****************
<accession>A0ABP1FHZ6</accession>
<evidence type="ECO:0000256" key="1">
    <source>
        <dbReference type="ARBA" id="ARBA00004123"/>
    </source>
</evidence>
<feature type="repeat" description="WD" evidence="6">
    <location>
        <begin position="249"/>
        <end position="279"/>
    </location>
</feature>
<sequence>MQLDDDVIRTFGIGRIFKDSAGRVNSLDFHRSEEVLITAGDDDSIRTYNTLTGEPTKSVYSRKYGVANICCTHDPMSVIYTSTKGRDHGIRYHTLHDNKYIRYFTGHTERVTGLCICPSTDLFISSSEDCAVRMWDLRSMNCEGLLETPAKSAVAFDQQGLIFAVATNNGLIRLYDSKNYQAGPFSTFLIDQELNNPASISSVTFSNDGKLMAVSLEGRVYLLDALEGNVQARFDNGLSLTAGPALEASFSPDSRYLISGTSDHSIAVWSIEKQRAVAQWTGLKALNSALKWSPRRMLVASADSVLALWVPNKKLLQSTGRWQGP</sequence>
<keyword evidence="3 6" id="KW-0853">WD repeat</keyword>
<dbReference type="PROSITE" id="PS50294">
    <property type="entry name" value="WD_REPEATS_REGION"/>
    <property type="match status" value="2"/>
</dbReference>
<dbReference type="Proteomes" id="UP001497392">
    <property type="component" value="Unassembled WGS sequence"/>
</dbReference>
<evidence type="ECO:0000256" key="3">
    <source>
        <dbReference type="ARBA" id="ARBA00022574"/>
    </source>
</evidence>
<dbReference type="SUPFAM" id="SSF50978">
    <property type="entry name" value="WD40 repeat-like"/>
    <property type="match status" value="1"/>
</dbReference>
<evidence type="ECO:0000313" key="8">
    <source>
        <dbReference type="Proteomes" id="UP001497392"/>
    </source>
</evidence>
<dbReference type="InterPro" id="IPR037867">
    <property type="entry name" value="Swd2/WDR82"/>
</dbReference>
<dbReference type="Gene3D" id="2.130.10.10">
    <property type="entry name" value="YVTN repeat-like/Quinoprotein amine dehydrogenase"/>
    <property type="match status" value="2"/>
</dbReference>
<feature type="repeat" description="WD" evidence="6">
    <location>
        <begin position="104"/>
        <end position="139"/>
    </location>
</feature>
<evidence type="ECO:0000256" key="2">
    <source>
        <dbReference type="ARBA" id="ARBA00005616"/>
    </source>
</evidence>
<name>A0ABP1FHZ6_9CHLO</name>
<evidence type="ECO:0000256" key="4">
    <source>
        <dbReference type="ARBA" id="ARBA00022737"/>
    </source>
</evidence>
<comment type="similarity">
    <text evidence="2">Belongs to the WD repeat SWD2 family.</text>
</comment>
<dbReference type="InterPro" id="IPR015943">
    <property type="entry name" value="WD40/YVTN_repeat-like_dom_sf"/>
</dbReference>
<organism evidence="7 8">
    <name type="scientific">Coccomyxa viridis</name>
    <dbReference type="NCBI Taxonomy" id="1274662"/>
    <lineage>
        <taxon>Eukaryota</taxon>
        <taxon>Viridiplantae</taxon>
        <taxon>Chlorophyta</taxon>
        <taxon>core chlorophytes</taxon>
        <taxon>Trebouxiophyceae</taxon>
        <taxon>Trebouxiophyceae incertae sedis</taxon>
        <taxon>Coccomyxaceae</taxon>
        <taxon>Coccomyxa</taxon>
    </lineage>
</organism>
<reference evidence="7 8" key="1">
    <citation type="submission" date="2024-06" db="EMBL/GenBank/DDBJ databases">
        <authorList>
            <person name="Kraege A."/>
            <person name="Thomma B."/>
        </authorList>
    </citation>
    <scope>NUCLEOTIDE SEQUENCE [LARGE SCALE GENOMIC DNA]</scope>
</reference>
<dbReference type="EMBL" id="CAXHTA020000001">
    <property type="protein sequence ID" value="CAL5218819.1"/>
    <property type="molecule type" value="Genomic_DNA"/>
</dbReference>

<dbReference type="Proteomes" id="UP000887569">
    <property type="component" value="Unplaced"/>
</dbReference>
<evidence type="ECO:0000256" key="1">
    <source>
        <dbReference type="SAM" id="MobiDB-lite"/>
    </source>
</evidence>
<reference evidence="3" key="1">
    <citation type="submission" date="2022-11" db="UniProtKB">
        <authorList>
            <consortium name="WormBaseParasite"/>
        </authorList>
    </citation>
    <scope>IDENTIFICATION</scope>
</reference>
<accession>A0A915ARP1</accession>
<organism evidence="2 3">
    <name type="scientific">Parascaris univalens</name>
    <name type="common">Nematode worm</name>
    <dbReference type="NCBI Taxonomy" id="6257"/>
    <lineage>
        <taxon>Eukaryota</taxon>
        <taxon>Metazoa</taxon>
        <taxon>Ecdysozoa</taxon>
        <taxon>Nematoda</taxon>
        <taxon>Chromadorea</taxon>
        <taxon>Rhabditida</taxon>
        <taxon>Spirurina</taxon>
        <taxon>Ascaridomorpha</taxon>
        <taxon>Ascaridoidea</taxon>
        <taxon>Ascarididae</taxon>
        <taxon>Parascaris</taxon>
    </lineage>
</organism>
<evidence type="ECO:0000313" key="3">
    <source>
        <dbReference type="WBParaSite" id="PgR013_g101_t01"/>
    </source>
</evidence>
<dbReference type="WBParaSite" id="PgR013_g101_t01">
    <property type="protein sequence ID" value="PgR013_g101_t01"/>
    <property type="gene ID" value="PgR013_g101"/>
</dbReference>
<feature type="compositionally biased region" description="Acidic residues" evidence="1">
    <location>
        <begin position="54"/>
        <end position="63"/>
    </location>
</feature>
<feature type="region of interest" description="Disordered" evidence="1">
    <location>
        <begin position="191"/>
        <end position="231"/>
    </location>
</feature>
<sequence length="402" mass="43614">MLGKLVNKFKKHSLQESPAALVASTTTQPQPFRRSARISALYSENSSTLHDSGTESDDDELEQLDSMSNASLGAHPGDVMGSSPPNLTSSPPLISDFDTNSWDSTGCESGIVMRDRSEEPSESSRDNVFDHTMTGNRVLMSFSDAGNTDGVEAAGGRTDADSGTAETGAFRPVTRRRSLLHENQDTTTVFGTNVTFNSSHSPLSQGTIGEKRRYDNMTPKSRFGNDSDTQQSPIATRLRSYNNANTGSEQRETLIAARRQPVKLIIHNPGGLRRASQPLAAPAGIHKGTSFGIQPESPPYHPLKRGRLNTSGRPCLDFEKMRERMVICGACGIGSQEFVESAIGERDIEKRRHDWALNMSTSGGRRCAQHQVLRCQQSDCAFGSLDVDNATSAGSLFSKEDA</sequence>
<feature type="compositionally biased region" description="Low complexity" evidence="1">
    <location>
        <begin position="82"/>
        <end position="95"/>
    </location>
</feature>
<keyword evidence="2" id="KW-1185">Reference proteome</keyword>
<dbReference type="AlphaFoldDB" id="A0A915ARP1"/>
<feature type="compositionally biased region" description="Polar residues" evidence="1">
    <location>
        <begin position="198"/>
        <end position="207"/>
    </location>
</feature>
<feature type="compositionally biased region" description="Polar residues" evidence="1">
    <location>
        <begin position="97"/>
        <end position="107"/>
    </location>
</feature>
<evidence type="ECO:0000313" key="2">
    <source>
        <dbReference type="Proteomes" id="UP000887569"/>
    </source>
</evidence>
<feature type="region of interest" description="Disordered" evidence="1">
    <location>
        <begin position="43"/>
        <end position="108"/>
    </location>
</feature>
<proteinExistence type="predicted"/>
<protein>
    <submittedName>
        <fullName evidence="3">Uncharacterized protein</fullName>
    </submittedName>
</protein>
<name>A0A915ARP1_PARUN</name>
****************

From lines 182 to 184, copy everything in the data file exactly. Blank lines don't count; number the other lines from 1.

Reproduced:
<protein>
    <submittedName>
        <fullName evidence="3">Uncharacterized protein</fullName>